Beyond providing food for thought for authors and filmmakers, the rise of virtual celebrities raises genuine intellectual property questions for the business and legal communities. The first of which is: who actually owns the name, image, and likeness (NIL) of the digital actor/singer? As seen with Bruce Willis and James Earl Jones, actors have the ability to sign over their NIL to a third-party if they so choose. But after their death, a celebrity’s post-mortem right of publicity may depend on where they died. For example, under California law, a celebrity’s heirs can inherit their right of publicity and control their NIL for up to 70 years so long as the celebrity died a California resident. Because of this rule, producers seeking to feature a virtual copy of James Dean in a new production needed to ask his estate’s permission. But they wouldn’t have had to ask Marilyn Monroe’s estate because she died in New York, which has not yet declared an inheritable right of publicity.

Things gets murkier with regard to entirely synthetic personalities like Lil Miquela and FN Meka. Currently, artificial intelligence is not advanced enough to generate self-aware thought on par with humans, so the virtual celebrities of our time are, essentially, fictional characters. The Hollywood Reporter notes that money in deals involving digital personas “ultimately flows to the owner of the avatar.” These personas are not capable of entering into contracts themselves. Any photos they post on Instagram, any songs they sing on TikTok, any lines they perform for a commercial or in a movie, are all powered by technology and the corporation that wields it. When Lil Miquela is paid $10,000 for a sponsored post, her team receives the money. When royalties are paid to the virtual band Kingship, there are secondary royalties paid to the artists who actually create their songs behind the scenes.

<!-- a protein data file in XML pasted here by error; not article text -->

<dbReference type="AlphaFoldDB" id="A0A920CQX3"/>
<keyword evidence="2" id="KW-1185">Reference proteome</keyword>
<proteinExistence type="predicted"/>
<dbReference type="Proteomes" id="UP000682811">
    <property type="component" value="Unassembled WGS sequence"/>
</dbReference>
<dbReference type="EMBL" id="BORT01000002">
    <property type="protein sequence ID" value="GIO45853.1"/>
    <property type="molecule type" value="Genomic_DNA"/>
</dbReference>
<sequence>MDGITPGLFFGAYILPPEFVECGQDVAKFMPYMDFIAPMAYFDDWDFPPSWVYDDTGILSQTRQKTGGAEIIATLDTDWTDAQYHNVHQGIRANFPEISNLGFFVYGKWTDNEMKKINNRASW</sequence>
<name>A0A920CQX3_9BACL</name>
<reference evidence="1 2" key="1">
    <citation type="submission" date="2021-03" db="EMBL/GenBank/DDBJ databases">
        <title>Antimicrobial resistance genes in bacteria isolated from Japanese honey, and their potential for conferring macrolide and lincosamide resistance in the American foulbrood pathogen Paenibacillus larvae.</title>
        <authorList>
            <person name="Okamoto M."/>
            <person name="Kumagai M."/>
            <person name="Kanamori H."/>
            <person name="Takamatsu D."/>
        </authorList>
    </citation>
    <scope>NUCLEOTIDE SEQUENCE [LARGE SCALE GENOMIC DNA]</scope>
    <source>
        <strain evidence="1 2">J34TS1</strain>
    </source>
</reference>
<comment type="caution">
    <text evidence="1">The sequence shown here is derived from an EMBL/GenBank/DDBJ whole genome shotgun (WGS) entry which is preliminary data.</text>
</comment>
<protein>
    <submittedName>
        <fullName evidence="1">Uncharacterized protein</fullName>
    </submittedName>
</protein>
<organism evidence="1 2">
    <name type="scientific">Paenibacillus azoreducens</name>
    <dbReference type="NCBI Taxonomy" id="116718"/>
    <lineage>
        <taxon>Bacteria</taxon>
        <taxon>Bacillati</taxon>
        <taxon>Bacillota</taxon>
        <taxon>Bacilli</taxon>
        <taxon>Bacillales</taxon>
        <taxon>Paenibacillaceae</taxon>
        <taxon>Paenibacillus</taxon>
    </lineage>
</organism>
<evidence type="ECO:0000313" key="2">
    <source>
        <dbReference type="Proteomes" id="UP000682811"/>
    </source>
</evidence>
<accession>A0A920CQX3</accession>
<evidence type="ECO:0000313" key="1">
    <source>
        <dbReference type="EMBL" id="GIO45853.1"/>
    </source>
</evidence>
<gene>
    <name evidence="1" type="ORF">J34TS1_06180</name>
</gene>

It will likely be some time before computer programs are sentient enough to sign their own contracts. However, if these entities advance to the point where they can perform any lyrics or lines that are fed to them without requiring a team of human animators behind the scenes, then they will likely have to be treated as licensable software—and would therefore be subject to the copyright laws that that entails.

Virtual celebrities are undeniably attractive prospects for corporations. They are easier to manage than real celebrities and they do not make unwanted statements. Their entire existence is designed from the ground up to sell products or to perform whatever role is given to them. However, as their popularity grows, it remains to be seen how the mainstream public will react. If the millions of followers for Lil Miquela and FN Meka prove anything, human celebrities may be in for some real competition.